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Figure 2. Representative confocal and electron microscopy images of Drosophila macropahges. (A) Adult Drosophila bearing a genetic construct that enables visualization of macrophages (in green HmlGal4 > UAS2xeGFP) and tissue expressing lactate dehydrogenase (LDH-mCherry). (B) Confocal image depicting growth of streptococcus in dissected Drosophila abdomen (green—S. pneumoniae, red pericardial cells, cyan—DAPI). (C) Confocal image depicting phagocytic events by injection of Drosophila adult with pHrodoTM Red S. aureus BioparticlesTM Conjugate. Macrophages are visualized by endogenously expressed GFP (Crq > GFP) (green—macrophages, red—phagolysosomes). (D) Confocal image depicting endocytosis of low-density lipoproteins by injection of adult fly with pHrodoTM Red-LDL. Macrophages are visualized by endogenously expressed GFP (Crq > GFP) (green—macrophages, red—LDL-containing late endosomes). (E) ImpL2-expressing macrophages interacting with fluorescently labeled S. pneumoniae (green—S. pneumoniae, red—ImpL2 Gal4 > UAS mCherry, white—phalloidin). (F) Pseudo-colored scanning electron micrograph of a macrophage interacting with S. pneumoniae (green—macrophage, purple—S. pneumoniae). (G) Transmission electron micrograph of S. pneumoniae bacteria (white arrows) in a macrophage. Crq, croquemort; ImpL2, imaginal morphogenesis protein late 2; LDL, low-density lipoproteins; S.p., Streptococcus pneumoniae.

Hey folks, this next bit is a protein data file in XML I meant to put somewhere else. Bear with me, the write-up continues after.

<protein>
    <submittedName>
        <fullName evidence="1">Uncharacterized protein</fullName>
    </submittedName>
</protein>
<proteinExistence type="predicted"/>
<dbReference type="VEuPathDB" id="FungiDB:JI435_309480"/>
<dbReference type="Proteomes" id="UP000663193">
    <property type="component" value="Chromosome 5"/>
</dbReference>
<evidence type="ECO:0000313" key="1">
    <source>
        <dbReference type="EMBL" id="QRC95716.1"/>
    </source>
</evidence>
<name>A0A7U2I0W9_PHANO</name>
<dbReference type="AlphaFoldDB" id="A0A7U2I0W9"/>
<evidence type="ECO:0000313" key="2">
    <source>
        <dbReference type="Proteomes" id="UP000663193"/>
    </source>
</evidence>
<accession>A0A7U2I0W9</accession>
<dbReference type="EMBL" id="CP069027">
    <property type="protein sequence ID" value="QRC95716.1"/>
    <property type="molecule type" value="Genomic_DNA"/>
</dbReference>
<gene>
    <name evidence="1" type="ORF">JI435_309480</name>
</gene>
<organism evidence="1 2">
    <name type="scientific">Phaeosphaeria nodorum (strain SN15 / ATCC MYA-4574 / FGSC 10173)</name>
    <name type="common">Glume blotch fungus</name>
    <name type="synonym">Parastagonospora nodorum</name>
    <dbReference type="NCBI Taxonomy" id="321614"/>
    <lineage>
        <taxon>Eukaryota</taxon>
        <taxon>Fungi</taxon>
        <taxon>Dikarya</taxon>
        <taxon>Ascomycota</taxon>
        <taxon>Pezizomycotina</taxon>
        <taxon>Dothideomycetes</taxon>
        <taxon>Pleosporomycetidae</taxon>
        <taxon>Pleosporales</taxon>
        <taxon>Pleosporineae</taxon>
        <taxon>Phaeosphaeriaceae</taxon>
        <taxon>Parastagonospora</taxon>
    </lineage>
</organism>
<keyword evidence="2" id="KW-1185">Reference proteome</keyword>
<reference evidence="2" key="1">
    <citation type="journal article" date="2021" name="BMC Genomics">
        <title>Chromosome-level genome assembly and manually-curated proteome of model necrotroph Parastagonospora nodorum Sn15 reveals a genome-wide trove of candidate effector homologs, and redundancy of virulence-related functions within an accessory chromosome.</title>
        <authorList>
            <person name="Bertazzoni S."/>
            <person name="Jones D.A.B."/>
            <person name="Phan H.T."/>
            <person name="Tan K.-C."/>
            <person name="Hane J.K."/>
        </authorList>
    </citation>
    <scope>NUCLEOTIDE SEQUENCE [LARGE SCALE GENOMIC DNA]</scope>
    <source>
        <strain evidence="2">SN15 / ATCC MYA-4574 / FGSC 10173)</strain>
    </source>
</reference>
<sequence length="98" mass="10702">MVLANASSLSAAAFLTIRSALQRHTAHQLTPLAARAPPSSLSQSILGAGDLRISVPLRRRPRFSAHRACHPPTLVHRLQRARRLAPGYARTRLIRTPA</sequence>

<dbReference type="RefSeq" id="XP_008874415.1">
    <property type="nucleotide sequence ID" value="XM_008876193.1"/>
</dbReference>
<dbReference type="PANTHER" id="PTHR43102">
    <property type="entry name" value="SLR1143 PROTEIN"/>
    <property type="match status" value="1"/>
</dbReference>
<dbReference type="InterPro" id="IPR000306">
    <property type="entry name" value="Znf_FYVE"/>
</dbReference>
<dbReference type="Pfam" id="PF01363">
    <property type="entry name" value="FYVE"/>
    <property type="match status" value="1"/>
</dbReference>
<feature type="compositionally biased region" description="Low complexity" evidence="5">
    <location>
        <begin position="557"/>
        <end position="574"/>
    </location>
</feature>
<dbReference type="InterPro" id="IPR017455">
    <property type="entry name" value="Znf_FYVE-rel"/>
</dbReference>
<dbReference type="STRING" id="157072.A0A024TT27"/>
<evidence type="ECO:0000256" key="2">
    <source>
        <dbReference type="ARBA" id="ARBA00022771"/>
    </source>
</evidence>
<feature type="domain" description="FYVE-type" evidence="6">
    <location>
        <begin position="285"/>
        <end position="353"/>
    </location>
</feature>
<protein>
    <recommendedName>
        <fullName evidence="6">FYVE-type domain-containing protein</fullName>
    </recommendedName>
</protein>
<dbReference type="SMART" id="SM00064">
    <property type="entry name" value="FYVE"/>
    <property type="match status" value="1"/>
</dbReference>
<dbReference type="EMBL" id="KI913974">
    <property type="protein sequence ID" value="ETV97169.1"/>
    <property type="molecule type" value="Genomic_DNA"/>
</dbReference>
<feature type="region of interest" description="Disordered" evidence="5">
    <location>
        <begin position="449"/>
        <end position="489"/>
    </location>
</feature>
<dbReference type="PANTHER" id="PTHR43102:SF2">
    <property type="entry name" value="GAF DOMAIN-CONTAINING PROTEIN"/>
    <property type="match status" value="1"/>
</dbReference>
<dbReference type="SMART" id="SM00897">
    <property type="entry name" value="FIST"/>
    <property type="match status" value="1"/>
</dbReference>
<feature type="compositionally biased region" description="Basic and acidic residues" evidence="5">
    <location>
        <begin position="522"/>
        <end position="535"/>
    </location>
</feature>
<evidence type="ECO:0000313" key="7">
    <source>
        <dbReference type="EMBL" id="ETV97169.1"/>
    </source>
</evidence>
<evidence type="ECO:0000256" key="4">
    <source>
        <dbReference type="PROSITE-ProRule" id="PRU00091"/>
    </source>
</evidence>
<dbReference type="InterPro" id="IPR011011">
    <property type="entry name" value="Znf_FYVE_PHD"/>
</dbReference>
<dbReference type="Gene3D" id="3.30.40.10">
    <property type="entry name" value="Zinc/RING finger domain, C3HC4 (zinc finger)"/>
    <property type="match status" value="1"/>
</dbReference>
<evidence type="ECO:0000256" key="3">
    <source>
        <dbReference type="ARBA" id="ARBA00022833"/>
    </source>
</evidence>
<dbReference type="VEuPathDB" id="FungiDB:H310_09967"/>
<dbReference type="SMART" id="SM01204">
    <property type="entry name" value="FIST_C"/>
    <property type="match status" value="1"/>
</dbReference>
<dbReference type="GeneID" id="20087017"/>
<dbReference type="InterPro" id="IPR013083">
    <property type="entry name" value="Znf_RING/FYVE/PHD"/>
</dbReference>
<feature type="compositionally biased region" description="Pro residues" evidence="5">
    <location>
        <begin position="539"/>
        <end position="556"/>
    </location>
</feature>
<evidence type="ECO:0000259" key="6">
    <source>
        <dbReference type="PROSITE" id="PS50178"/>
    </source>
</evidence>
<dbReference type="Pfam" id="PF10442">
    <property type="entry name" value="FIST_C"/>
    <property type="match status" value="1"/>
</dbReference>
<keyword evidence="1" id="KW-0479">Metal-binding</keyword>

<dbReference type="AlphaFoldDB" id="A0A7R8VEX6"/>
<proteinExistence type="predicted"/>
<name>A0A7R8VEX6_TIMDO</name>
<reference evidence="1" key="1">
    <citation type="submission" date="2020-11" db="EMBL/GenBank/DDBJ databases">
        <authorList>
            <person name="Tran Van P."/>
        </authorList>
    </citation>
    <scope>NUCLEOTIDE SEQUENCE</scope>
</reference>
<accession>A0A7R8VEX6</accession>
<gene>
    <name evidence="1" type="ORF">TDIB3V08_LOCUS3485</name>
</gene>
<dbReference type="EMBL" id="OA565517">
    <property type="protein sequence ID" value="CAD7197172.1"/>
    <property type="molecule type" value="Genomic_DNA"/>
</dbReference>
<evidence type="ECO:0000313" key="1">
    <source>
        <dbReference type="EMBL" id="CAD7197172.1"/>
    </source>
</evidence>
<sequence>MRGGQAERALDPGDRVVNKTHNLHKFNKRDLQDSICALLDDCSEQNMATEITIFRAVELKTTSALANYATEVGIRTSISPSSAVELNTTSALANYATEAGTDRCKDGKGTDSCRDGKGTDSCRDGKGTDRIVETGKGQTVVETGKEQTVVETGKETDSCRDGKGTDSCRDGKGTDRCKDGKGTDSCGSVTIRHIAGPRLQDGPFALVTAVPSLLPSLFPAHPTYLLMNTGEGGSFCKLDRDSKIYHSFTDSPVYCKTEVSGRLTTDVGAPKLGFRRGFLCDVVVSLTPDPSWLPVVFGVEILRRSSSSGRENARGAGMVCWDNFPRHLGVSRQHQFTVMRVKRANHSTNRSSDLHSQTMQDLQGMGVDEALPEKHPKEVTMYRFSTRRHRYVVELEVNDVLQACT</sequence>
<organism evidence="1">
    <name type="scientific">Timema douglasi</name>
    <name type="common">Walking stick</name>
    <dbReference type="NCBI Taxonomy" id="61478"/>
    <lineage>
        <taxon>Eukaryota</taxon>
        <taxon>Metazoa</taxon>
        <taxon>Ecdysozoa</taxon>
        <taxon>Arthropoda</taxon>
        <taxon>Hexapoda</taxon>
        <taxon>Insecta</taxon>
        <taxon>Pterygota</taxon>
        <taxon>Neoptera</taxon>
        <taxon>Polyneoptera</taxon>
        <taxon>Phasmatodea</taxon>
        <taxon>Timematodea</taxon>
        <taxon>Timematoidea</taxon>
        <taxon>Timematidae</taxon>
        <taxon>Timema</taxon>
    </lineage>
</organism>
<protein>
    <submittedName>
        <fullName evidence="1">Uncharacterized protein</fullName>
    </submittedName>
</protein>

Plasmatocytes are the most abundant population of cells in both larvae and adult flies (Figure 2A). These functionally versatile cells are involved in many biological processes (Figure 2F), from embryonic morphogenesis, metamorphosis, and wound healing to protection against invading pathogens (Banerjee et al., 2019). Because phagocytosis and bacterial killing are highly conserved at the level of cell biology, Drosophila plasmatocytes show an exceptional level of similarity to cells of the mammalian innate immune system, especially macrophages and neutrophils. Indeed, plasmatocytes use the same metabolic and signaling pathways for pathogen uptake and destruction in phagolysosomes (Figure 2C) as their mammalian counterparts, including the involvement of a plethora of homologous genes (Browne et al., 2013).